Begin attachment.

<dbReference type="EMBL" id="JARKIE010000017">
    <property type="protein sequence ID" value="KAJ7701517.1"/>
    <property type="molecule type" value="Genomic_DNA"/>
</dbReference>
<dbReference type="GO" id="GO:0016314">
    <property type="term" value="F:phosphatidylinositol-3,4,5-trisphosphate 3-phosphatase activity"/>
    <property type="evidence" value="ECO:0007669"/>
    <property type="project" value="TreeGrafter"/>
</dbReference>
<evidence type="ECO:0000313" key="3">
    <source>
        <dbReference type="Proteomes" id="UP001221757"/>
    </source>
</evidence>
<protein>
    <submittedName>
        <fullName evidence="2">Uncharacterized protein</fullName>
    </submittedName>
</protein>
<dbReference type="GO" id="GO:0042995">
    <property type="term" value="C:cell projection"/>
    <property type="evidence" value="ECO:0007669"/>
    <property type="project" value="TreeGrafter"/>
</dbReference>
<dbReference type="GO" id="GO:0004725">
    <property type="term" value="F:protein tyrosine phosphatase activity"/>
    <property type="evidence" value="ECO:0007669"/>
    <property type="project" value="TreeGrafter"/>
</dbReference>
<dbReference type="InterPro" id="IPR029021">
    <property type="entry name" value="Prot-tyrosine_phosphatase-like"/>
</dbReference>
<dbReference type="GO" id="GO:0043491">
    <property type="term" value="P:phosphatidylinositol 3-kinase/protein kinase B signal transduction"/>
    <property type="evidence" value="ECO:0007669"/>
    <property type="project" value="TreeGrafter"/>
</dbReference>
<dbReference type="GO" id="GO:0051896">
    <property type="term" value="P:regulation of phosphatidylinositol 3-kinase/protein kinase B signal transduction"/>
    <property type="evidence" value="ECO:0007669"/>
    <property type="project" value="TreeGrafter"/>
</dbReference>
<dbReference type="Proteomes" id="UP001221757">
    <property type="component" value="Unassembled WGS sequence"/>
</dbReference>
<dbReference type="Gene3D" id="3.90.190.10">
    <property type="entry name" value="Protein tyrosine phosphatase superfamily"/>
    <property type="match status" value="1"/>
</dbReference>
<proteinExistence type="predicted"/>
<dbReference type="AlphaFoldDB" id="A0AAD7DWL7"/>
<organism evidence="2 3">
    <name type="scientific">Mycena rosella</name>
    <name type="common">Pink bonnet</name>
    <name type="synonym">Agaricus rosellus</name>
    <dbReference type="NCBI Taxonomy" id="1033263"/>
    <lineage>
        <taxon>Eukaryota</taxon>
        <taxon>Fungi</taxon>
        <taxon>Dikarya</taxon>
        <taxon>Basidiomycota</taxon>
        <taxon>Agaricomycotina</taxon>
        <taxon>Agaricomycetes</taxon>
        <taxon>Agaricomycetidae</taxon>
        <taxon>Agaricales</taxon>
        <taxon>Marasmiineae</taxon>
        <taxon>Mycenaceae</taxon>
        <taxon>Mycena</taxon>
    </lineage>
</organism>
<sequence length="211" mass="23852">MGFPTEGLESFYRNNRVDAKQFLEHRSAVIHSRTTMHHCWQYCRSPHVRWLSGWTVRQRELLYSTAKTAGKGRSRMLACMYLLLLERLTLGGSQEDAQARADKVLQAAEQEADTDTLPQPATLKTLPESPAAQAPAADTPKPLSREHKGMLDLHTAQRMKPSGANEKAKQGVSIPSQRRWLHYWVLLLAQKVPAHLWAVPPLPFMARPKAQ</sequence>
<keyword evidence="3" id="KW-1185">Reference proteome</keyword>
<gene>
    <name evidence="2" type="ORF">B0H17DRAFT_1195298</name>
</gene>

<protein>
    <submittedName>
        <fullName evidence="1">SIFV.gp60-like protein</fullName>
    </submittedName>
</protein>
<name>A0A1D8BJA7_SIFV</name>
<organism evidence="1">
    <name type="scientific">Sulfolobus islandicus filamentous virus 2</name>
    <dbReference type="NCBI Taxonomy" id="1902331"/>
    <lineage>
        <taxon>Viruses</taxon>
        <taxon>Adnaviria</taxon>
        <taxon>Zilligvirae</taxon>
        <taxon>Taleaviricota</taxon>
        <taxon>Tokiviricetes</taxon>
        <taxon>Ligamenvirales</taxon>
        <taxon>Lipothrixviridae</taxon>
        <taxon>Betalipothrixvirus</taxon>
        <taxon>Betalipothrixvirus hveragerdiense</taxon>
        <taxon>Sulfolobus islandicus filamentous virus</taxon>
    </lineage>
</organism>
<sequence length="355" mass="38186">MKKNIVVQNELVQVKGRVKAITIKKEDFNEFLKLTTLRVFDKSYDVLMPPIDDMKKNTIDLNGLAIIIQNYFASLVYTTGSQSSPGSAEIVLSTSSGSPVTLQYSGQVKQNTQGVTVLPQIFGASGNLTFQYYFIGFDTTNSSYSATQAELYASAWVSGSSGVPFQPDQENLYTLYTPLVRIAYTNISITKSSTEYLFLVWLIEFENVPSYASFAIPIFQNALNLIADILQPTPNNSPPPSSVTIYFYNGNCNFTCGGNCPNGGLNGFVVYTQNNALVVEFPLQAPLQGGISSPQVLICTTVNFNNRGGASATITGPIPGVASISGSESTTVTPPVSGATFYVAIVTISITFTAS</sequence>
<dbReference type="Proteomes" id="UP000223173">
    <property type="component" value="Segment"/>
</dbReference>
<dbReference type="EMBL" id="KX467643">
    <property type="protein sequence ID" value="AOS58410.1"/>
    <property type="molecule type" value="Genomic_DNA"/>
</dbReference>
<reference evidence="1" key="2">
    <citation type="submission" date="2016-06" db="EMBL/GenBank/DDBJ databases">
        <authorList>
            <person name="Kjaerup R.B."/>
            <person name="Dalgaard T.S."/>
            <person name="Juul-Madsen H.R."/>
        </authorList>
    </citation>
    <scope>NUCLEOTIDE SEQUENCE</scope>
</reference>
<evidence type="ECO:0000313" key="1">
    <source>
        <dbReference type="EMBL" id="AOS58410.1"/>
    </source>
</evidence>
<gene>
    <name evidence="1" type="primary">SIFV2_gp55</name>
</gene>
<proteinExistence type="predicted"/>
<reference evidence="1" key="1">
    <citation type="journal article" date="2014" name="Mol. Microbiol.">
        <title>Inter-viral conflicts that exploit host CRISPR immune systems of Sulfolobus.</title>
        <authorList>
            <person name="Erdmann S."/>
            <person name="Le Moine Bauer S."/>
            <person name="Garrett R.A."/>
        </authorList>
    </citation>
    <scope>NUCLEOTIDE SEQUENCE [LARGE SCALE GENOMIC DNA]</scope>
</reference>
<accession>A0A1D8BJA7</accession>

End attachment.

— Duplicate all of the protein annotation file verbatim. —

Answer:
<dbReference type="EMBL" id="JARKIE010000017">
    <property type="protein sequence ID" value="KAJ7701517.1"/>
    <property type="molecule type" value="Genomic_DNA"/>
</dbReference>
<dbReference type="GO" id="GO:0016314">
    <property type="term" value="F:phosphatidylinositol-3,4,5-trisphosphate 3-phosphatase activity"/>
    <property type="evidence" value="ECO:0007669"/>
    <property type="project" value="TreeGrafter"/>
</dbReference>
<evidence type="ECO:0000313" key="3">
    <source>
        <dbReference type="Proteomes" id="UP001221757"/>
    </source>
</evidence>
<protein>
    <submittedName>
        <fullName evidence="2">Uncharacterized protein</fullName>
    </submittedName>
</protein>
<dbReference type="GO" id="GO:0042995">
    <property type="term" value="C:cell projection"/>
    <property type="evidence" value="ECO:0007669"/>
    <property type="project" value="TreeGrafter"/>
</dbReference>
<dbReference type="GO" id="GO:0004725">
    <property type="term" value="F:protein tyrosine phosphatase activity"/>
    <property type="evidence" value="ECO:0007669"/>
    <property type="project" value="TreeGrafter"/>
</dbReference>
<dbReference type="InterPro" id="IPR029021">
    <property type="entry name" value="Prot-tyrosine_phosphatase-like"/>
</dbReference>
<dbReference type="GO" id="GO:0043491">
    <property type="term" value="P:phosphatidylinositol 3-kinase/protein kinase B signal transduction"/>
    <property type="evidence" value="ECO:0007669"/>
    <property type="project" value="TreeGrafter"/>
</dbReference>
<dbReference type="GO" id="GO:0051896">
    <property type="term" value="P:regulation of phosphatidylinositol 3-kinase/protein kinase B signal transduction"/>
    <property type="evidence" value="ECO:0007669"/>
    <property type="project" value="TreeGrafter"/>
</dbReference>
<dbReference type="Proteomes" id="UP001221757">
    <property type="component" value="Unassembled WGS sequence"/>
</dbReference>
<dbReference type="Gene3D" id="3.90.190.10">
    <property type="entry name" value="Protein tyrosine phosphatase superfamily"/>
    <property type="match status" value="1"/>
</dbReference>
<proteinExistence type="predicted"/>
<dbReference type="AlphaFoldDB" id="A0AAD7DWL7"/>
<organism evidence="2 3">
    <name type="scientific">Mycena rosella</name>
    <name type="common">Pink bonnet</name>
    <name type="synonym">Agaricus rosellus</name>
    <dbReference type="NCBI Taxonomy" id="1033263"/>
    <lineage>
        <taxon>Eukaryota</taxon>
        <taxon>Fungi</taxon>
        <taxon>Dikarya</taxon>
        <taxon>Basidiomycota</taxon>
        <taxon>Agaricomycotina</taxon>
        <taxon>Agaricomycetes</taxon>
        <taxon>Agaricomycetidae</taxon>
        <taxon>Agaricales</taxon>
        <taxon>Marasmiineae</taxon>
        <taxon>Mycenaceae</taxon>
        <taxon>Mycena</taxon>
    </lineage>
</organism>
<sequence length="211" mass="23852">MGFPTEGLESFYRNNRVDAKQFLEHRSAVIHSRTTMHHCWQYCRSPHVRWLSGWTVRQRELLYSTAKTAGKGRSRMLACMYLLLLERLTLGGSQEDAQARADKVLQAAEQEADTDTLPQPATLKTLPESPAAQAPAADTPKPLSREHKGMLDLHTAQRMKPSGANEKAKQGVSIPSQRRWLHYWVLLLAQKVPAHLWAVPPLPFMARPKAQ</sequence>
<keyword evidence="3" id="KW-1185">Reference proteome</keyword>
<gene>
    <name evidence="2" type="ORF">B0H17DRAFT_1195298</name>
</gene>

<protein>
    <submittedName>
        <fullName evidence="1">SIFV.gp60-like protein</fullName>
    </submittedName>
</protein>
<name>A0A1D8BJA7_SIFV</name>
<organism evidence="1">
    <name type="scientific">Sulfolobus islandicus filamentous virus 2</name>
    <dbReference type="NCBI Taxonomy" id="1902331"/>
    <lineage>
        <taxon>Viruses</taxon>
        <taxon>Adnaviria</taxon>
        <taxon>Zilligvirae</taxon>
        <taxon>Taleaviricota</taxon>
        <taxon>Tokiviricetes</taxon>
        <taxon>Ligamenvirales</taxon>
        <taxon>Lipothrixviridae</taxon>
        <taxon>Betalipothrixvirus</taxon>
        <taxon>Betalipothrixvirus hveragerdiense</taxon>
        <taxon>Sulfolobus islandicus filamentous virus</taxon>
    </lineage>
</organism>
<sequence length="355" mass="38186">MKKNIVVQNELVQVKGRVKAITIKKEDFNEFLKLTTLRVFDKSYDVLMPPIDDMKKNTIDLNGLAIIIQNYFASLVYTTGSQSSPGSAEIVLSTSSGSPVTLQYSGQVKQNTQGVTVLPQIFGASGNLTFQYYFIGFDTTNSSYSATQAELYASAWVSGSSGVPFQPDQENLYTLYTPLVRIAYTNISITKSSTEYLFLVWLIEFENVPSYASFAIPIFQNALNLIADILQPTPNNSPPPSSVTIYFYNGNCNFTCGGNCPNGGLNGFVVYTQNNALVVEFPLQAPLQGGISSPQVLICTTVNFNNRGGASATITGPIPGVASISGSESTTVTPPVSGATFYVAIVTISITFTAS</sequence>
<dbReference type="Proteomes" id="UP000223173">
    <property type="component" value="Segment"/>
</dbReference>
<dbReference type="EMBL" id="KX467643">
    <property type="protein sequence ID" value="AOS58410.1"/>
    <property type="molecule type" value="Genomic_DNA"/>
</dbReference>
<reference evidence="1" key="2">
    <citation type="submission" date="2016-06" db="EMBL/GenBank/DDBJ databases">
        <authorList>
            <person name="Kjaerup R.B."/>
            <person name="Dalgaard T.S."/>
            <person name="Juul-Madsen H.R."/>
        </authorList>
    </citation>
    <scope>NUCLEOTIDE SEQUENCE</scope>
</reference>
<evidence type="ECO:0000313" key="1">
    <source>
        <dbReference type="EMBL" id="AOS58410.1"/>
    </source>
</evidence>
<gene>
    <name evidence="1" type="primary">SIFV2_gp55</name>
</gene>
<proteinExistence type="predicted"/>
<reference evidence="1" key="1">
    <citation type="journal article" date="2014" name="Mol. Microbiol.">
        <title>Inter-viral conflicts that exploit host CRISPR immune systems of Sulfolobus.</title>
        <authorList>
            <person name="Erdmann S."/>
            <person name="Le Moine Bauer S."/>
            <person name="Garrett R.A."/>
        </authorList>
    </citation>
    <scope>NUCLEOTIDE SEQUENCE [LARGE SCALE GENOMIC DNA]</scope>
</reference>
<accession>A0A1D8BJA7</accession>